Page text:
The soundtrack really is a mixed bag, largely because the Elton John songs are actually not sung by John himself in the film, for some bizarre reason. You have to wait for the end credits to hear Elton do ‘Can You Feel the Love Tonight’. It’s his song for fuck’s sake, let him sing it in the damn movie! Meanwhile, Nathan Lane gets at least three songs too many, even if one of them is the awesome ‘Lion Sleeps Tonight’. I hate ‘Hakuna Matata’ with every fibre of my being, however. I think your uncle orchestrating your father’s murder is definitely worth worrying about, thanks. Also, JTT and Rowan Atkinson have a number together, and instantly show why no one has heard the song since.


It’s all a bit hokey and preachy, with an uneven soundtrack. “Bambi” kept it simple and is the much superior film, though this film certainly has much better animation, being one of the strongest Disney films of the period in that regard. The screenplay is by Irene Mecchi (“The Hunchback of Notre Dame”, “Hercules”), Jonathan Roberts (“The Hunchback of Notre Dame”), and Linda Woolverton (“Beauty and the Beast”, Tim Burton’s “Alice in Wonderland”).


Rating: B-

Tuesday, September 2, 2014

Review: Pain & Gain

Based on a whacked-out true story, Mark Wahlberg is a meathead bodybuilder with a lot of ambition, and not much in the way of smarts. He considers himself a ‘doer’, and after listening to a motivational speaking seminar delivered by the ever-douchy Ken Jeong, Wahlberg has come up with what he sees as his chance to achieve a piece of the American Dream. Along with fellow bodybuilders Anthony Mackie and Dwayne Johnson (the latter a reformed drug addict and ex-con now with Jesus in his heart) he plans to kidnap one of Wahlberg’s obnoxious, rich clients (Tony Shalhoub) and coerce him into relocating his wealth into their pockets. Being dumbarses, however, things don’t exactly go swimmingly. Ed Harris turns up as a PI who is supposed to be retired, but it hasn’t quite stuck with him. Rebel Wilson turns up as a horny nurse who attempts to help Mackie with his ‘supplement’-derived impotence issues.


At first glance it might seem distasteful to take a very serious true crime incident and turn it into black comedy. Meanwhile, spending two hours in the company of director Michael Bay (“The Rock”, “Armageddon”, “Transformers”), his shaky-cam, and anti-charismatic Mark Wahlberg didn’t seem terribly enticing to me, either. But lo and behold, this 2013 bizarro true caper story is much better than it has any right to be.


I think the humour and mostly likeable cast give the film a lift. They might make the characters more reputable than deserved (I should probably point out that I hate PT’s and overly motivated people in general to be honest), but they also make the film easier to stomach than a straight retelling of the real-life story might’ve been. So in that sense, the approach by screenwriters Christopher Markus & Stephen McFeely (who previously teamed up for “Captain America: The First Avenger”) is clever, no matter if it’s morally right or wrong. Such a sleazy story probably shouldn’t be taken so lightly, yet these guys are so flagrantly dumb, it’s hard not to find them damn funny, those with more intimate knowledge of the real-life case may be far less amused. I sincerely hope the ninja outfits and Tasers were part of the real incident, because it’s hilarious. Sorry, but it really, really is funny stuff. As for my shaky-cam concerns, there’s certainly a lot of swooping camerawork from cinematographer Ben Seresin (“Unstoppable”, “World War Zed”), but not nearly the queasy disaster I was dreading.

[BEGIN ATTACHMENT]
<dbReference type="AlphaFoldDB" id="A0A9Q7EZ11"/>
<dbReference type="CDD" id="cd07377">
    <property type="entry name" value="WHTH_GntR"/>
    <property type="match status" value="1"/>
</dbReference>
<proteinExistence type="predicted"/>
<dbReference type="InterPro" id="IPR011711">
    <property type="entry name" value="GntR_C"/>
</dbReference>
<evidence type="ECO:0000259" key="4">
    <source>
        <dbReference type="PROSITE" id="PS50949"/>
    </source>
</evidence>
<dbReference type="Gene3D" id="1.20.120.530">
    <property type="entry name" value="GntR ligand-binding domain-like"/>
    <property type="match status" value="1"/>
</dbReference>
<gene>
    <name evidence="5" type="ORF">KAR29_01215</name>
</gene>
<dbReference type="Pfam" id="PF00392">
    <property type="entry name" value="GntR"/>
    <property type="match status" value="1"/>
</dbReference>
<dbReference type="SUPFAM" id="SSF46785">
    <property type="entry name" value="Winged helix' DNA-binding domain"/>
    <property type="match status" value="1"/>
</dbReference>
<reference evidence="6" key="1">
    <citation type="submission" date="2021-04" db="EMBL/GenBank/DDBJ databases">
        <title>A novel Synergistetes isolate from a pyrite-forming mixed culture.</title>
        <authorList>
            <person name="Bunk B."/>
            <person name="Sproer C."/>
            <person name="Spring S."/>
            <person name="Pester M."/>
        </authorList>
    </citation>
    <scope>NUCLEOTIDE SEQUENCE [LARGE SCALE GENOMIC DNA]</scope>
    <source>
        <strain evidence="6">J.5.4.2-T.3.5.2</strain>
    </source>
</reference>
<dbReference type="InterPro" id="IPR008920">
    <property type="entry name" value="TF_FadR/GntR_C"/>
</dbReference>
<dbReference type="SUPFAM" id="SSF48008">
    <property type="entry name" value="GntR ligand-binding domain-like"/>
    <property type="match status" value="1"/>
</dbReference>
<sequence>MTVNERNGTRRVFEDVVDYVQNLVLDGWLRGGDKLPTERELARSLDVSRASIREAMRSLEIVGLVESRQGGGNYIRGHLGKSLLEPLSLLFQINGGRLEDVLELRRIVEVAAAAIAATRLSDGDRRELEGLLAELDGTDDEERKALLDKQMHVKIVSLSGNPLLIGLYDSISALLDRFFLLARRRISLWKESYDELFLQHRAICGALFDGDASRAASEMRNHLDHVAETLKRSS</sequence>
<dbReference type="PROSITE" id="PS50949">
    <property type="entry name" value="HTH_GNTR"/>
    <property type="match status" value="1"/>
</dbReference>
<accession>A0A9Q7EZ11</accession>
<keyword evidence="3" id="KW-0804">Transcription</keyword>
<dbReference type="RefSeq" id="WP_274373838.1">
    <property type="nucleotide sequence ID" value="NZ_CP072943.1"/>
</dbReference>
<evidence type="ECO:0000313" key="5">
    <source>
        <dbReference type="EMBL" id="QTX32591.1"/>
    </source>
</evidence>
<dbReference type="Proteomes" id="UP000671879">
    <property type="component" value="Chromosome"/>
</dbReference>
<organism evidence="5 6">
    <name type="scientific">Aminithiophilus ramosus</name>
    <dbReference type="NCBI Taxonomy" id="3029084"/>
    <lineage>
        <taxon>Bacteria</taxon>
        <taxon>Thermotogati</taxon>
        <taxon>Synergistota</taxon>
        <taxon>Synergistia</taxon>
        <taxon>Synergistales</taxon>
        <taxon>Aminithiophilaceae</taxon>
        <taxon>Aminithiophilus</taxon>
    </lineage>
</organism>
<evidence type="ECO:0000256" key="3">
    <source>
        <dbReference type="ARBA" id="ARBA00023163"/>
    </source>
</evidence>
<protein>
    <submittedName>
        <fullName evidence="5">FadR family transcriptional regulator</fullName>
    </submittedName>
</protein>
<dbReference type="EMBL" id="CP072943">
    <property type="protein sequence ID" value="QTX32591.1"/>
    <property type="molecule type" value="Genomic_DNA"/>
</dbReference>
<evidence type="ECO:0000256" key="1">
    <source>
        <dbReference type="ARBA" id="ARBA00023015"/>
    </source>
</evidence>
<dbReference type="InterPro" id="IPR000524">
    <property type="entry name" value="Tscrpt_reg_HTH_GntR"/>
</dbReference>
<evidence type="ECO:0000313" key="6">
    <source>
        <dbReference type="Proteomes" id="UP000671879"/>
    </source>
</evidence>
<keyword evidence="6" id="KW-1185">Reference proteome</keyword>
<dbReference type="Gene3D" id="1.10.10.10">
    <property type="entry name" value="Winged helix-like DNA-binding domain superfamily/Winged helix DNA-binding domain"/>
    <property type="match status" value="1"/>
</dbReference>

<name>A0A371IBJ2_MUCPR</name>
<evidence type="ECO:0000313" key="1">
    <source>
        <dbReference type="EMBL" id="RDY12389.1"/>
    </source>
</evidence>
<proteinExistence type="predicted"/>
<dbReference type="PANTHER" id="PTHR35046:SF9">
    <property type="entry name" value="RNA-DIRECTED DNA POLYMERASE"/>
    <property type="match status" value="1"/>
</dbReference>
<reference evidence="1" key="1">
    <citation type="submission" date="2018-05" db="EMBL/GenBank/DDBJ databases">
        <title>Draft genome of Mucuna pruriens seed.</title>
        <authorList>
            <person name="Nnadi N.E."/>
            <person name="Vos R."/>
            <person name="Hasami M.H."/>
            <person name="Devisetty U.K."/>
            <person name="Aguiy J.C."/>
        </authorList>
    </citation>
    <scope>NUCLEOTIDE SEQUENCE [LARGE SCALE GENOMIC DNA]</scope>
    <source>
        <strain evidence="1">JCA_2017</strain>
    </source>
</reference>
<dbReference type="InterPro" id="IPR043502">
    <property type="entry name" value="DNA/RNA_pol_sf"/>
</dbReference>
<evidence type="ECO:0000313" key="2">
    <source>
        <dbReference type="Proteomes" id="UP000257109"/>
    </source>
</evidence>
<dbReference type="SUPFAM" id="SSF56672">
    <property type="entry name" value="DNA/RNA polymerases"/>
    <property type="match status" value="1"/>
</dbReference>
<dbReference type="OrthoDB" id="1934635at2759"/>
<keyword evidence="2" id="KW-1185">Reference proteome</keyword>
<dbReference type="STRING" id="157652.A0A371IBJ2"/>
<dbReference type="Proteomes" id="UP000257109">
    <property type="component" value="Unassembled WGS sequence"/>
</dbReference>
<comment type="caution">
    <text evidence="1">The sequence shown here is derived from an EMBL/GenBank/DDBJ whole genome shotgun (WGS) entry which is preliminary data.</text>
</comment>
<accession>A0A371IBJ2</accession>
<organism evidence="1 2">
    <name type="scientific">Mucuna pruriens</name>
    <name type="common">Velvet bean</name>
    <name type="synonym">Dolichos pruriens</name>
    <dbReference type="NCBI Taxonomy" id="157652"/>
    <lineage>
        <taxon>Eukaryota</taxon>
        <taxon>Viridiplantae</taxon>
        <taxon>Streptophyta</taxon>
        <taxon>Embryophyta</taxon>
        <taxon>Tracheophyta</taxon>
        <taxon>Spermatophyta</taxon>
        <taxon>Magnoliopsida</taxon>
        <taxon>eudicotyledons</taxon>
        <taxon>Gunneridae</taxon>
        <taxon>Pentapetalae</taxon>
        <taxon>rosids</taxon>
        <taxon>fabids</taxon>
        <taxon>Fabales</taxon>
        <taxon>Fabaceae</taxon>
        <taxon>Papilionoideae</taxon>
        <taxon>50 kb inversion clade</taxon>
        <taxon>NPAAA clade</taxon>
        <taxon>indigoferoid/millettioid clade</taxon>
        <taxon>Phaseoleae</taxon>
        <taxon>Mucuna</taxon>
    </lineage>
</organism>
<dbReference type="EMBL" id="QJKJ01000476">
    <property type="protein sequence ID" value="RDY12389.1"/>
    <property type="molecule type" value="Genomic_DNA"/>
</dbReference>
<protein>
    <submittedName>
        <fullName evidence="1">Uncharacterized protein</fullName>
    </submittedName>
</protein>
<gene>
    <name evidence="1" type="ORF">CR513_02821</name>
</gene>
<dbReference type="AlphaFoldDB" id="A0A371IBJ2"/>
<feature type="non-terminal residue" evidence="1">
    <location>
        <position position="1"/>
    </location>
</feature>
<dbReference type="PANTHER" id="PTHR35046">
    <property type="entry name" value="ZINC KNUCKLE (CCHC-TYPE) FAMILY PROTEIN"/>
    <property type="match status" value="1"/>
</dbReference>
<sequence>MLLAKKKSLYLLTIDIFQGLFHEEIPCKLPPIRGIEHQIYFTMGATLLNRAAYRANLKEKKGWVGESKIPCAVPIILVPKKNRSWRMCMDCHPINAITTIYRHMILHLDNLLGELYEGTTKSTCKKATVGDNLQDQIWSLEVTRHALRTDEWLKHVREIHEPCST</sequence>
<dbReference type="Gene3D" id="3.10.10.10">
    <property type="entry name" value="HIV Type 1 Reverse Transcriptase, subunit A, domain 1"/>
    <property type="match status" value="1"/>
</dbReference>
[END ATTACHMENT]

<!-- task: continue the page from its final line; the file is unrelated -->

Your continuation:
One thing that bothered me right off the bat was casting Mark Wahlberg and especially Anthony Mackie as bodybuilders. Um, what? The Rock, absolutely. But Wahlberg and Mackie do not look like bodybuilders in the slightest (despite apparently having bulked up- maybe it’s hard to tell when you’ve also got a pro wrestler in the room?). Thankfully, Mackie has a bit of an excuse because his character is obsessed with juicing up, but even so, wouldn’t that be more incentive to hire someone with actual bulging muscles? Mackie could definitely pass for a sportsman or track athlete, but he ain’t no condom full of walnuts. As for Wahlberg, I have no doubt he’d be useful in a scrappy street fight, but he just looks like too much of a ‘regular Joe’ to convince, and way too short. When they’re lined up against The Rock, the issue is made blatant. It’s a shame they weren’t playing mere gym employees, I could at least buy that.


Thankfully, though, I bought into other aspects of their performances. Wahlberg is well-cast as a self-absorbed meathead, very well-cast and amusing. His dumb-arse optimism is almost infectious. These guys are in serious shit, but Wahlberg has no capacity for foresight, and ambition can be a dangerous thing if you have sawdust for brains. At one point he utters the immortal words ‘I watch a lot of movies. I know what I’m doin’!’ No you don’t. No you don’t. It’s telling on multiple levels that someone here is accidentally killed with a dumbbell. Although I think Terry Crews would’ve been much better in the part, Mackie is genuinely funny as the supplement-obsessed idiot, and provides a good contrast with The Rock, too. I normally loathe Aussie ‘comedienne’ Rebel Wilson, but she’s amusing here, as is Tony Shalhoub. Ed Harris and his terrific voice are well-cast too, if pretty wasted, all things considered.


The Rock AKA Dwayne Johnson owns the film from moment one where he beats the holy crap out of pro wrestler and Olympic gold medallist Kurt Angle. Through sheer physical presence and charisma, the guy just dominates the screen. The role he plays is very different for him, and the film is worth seeing just for the fantastic ‘One Way: Jesus’ shirt he wears (Also, any film that works in a Stryper reference has to be OK in my book). His character is perhaps the most sympathetic, simply because he is a troubled man being somewhat exploited by Wahlberg and is about to get in to some serious shit as a result. Johnson’s terrific, and kind of the heart of the film, in an effectively troubled, and affecting performance. He’s not a bad man, just a messed-up one, though the real guy was probably awful.